Finally, there is the internal organization of this particular blog and of blogs in general. The order of the posts is strictly chronological. This makes it complicated to locate and follow threads about a particular topic. Users cannot be expected to trace them themselves through the 280 posts. Fortunately there are some aids built into Blogger. Labels and tags can be added to posts and posts can be grouped by them. There is also the Search box on the right-hand side of each page, which enables more specific searching by keywords. Nonetheless, those search tools throw the onus back on readers to assemble the posts meaningfully themselves, and for that they need quite expert knowledge of the tags and keywords used.

The work I’m doing is intended to put better order into some of the posts.

References
  • Nataly Kelly and Jost Zetzsche. Found in Translation: How Language Shapes Our Lives and Transforms the World. Foreword by David Crystal. New York: Penguin-Perigree, 2012. There was a review of it on this blog: enter zetzsche in the Search box.
  • Nikolaus Kriegeskorte. An emerging consensus for open evaluation: 18 visions for the future of scientific publishing. The Future of Scientific Publication: ideas for an open, transparent, independent system, October 29, 2012. The post is here.
Image
Source: Mr. P's Teacher Blog

Monday, July 22, 2013

Young Interpreters in Jordan


ICS Students' Calendar
The latest issue of the Young Interpreters Newsletter has arrived from the Hampshire Ethnic Minority and Traveller Achievement Service (EMTAS). Besides the usual enthusiastic news of the movement's progress in many schools in multilingual Britain, there's an item that stands apart. It's the one about the International Community School (ICS) in Amman, Jordan. News about Jordan always interests me particularly, because I taught there for a while and I'm eternally grateful to the late Muhammad Hasan Ibrahim, able and warm-hearted head of the translation programme at the University of Jordan, for inviting me.

Jordan is a very enjoyable country for two principal reasons:
  • The friendliness of native Jordanians, who take great pride in their hospitality. I cherish memories of my colleagues, some of them Expert Translators, like Henry Jibran Matar, a displaced headmaster from a secondary school in Bethlehem who had become a translator for the Royal Jordanian Scientific Society; and of my students, all Native Translators and most of them teachers or travel agents (it was a graduate programme).
  • Its richness in archeological and historical sites, the star of them being Petra, "A rose-red city half as old as time." Go and see it before it's completely buried again – under tourists. When I visited it in the 80s there were still Bedouin living among the ruins and only two hotels for visitors. Today the Bedouin have been relocated and there are more than 40 hotels.
Now to get to the point...

Amman is a great city for expatriates and their families. While expatriate can mean any person living outside their native country, a restricted meaning is 'a person living and working more or less temporarily in a foreign country.' Such people, along with their children, are an important source of bilinguals. Many of them survive inside a bubble of their own nationality, but many others learn the local languages assiduously for work or for socialising. When there are enough of them concentrated in a city, they usually open schools for their children so that the latter can be educated in an amalgam of the education systems in their own countries and those of the host countries, including of course the languages. There are several such schools in Amman and ICS is one of them. It was founded in the 50s for children of British military personnel stationed there, but it’s changed with the times. Today it’s a cosmopolitan melting pot providing British style education from Nursery to Year 13. It has 600 pupils who represent almost 50 different nationalities and speak over 15 languages.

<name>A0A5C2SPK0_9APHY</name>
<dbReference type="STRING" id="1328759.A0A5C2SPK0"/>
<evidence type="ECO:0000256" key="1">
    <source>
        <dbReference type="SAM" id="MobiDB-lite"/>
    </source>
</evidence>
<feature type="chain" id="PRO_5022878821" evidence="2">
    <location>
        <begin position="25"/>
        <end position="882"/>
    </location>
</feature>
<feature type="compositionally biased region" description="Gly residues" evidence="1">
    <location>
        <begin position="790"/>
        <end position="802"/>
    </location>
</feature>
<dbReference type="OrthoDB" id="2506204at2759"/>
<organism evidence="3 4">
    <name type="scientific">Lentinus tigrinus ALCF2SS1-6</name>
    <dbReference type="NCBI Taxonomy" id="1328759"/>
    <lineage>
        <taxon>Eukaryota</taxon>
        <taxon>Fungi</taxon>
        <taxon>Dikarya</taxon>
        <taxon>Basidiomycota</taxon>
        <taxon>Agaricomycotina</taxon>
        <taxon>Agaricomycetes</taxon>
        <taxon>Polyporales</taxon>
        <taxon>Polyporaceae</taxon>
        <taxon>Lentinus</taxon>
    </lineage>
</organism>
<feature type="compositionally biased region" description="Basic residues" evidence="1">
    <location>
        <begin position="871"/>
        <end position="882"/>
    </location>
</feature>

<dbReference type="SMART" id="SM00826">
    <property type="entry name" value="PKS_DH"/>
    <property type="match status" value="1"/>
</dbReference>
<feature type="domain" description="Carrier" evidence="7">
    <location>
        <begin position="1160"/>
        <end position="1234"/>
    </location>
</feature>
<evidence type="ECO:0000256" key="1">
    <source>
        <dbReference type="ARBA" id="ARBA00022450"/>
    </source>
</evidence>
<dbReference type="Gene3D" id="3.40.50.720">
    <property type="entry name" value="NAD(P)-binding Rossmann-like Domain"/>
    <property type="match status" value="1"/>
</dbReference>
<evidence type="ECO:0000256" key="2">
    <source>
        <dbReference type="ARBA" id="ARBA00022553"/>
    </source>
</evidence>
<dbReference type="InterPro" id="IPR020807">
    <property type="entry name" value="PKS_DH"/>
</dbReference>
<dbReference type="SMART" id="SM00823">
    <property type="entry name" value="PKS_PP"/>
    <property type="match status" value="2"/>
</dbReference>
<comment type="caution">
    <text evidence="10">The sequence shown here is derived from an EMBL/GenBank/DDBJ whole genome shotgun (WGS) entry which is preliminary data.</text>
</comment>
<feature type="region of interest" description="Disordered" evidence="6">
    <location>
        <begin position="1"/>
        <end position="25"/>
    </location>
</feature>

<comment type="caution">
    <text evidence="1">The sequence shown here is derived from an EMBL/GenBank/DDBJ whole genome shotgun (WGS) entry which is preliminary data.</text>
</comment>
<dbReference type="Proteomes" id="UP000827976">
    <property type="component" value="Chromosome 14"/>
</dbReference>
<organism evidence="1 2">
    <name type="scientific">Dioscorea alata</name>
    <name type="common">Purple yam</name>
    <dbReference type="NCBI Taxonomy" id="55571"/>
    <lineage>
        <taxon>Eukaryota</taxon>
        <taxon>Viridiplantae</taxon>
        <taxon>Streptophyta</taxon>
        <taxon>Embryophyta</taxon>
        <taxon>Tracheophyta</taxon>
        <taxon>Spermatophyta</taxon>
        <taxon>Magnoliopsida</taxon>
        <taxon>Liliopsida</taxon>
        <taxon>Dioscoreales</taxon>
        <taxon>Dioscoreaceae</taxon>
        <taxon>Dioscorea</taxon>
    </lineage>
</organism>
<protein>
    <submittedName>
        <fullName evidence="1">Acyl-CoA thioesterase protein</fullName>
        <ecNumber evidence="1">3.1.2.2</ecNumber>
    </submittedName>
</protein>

It usually happens with such schools that they also attract the local elite to send their children there. (The schools tend to be expensive.) This is partly because of the quality of the education and partly for the snob value of association with equally elite foreigners. But whatever the motivation, the children's cultures rub off on one another and they pick up at least a smattering of each other's languages. In the case of ICS, though, languages are taken seriously: "A choice of Additional English, Arabic or French is introduced as part of the curriculum from Year 1 onwards."

What better place to start motivating and training interpreters while they are still young? So ICS has joined up as an Arab world outpost of the Young Interpreter movement inspired and organised by EMTAS in culturally far away England. (For earlier posts about the movement, enter young interpreters in the Search box on the right.) This year's report says,
"We successfully trained 9 interpreters. These pupils have embraced the scheme wholeheartedly and have been extremely helpful in our ventures. They have helped host EAL parent coffee mornings, translated for teachers and pupils, been involved in a leaflet for our infant transition, helped at our new parents evening and are truly responsible young people of whom we are very proud. Sadly our year 6 pupils are moving on and we have therefore trained up next year’s group, with our current interpreters helping at the training sessions."
As their coordinator comments, "Developing the Young Interpreter Scheme is a great way to celebrate our children's diversity and the variety of languages they speak, as well as to strengthen our school's inclusive nature." Once again we see how translating isn't only a product of education; it aids education.
  
References
  • International Comunity School, Amman. Wikipedia, click here.
  • Astrid Gouwy and Liz Perry (eds.). Young Interpreter Newsletter 10. Basingstoke, UK: Hampshire Ethnic Minority and Traveller Achievement Service (EMTAS), July 2013. For information and regular updates: http://www3.hants.gov.uk/education/ema/ema-schools/ema-good-practice/ema-hyis.htm.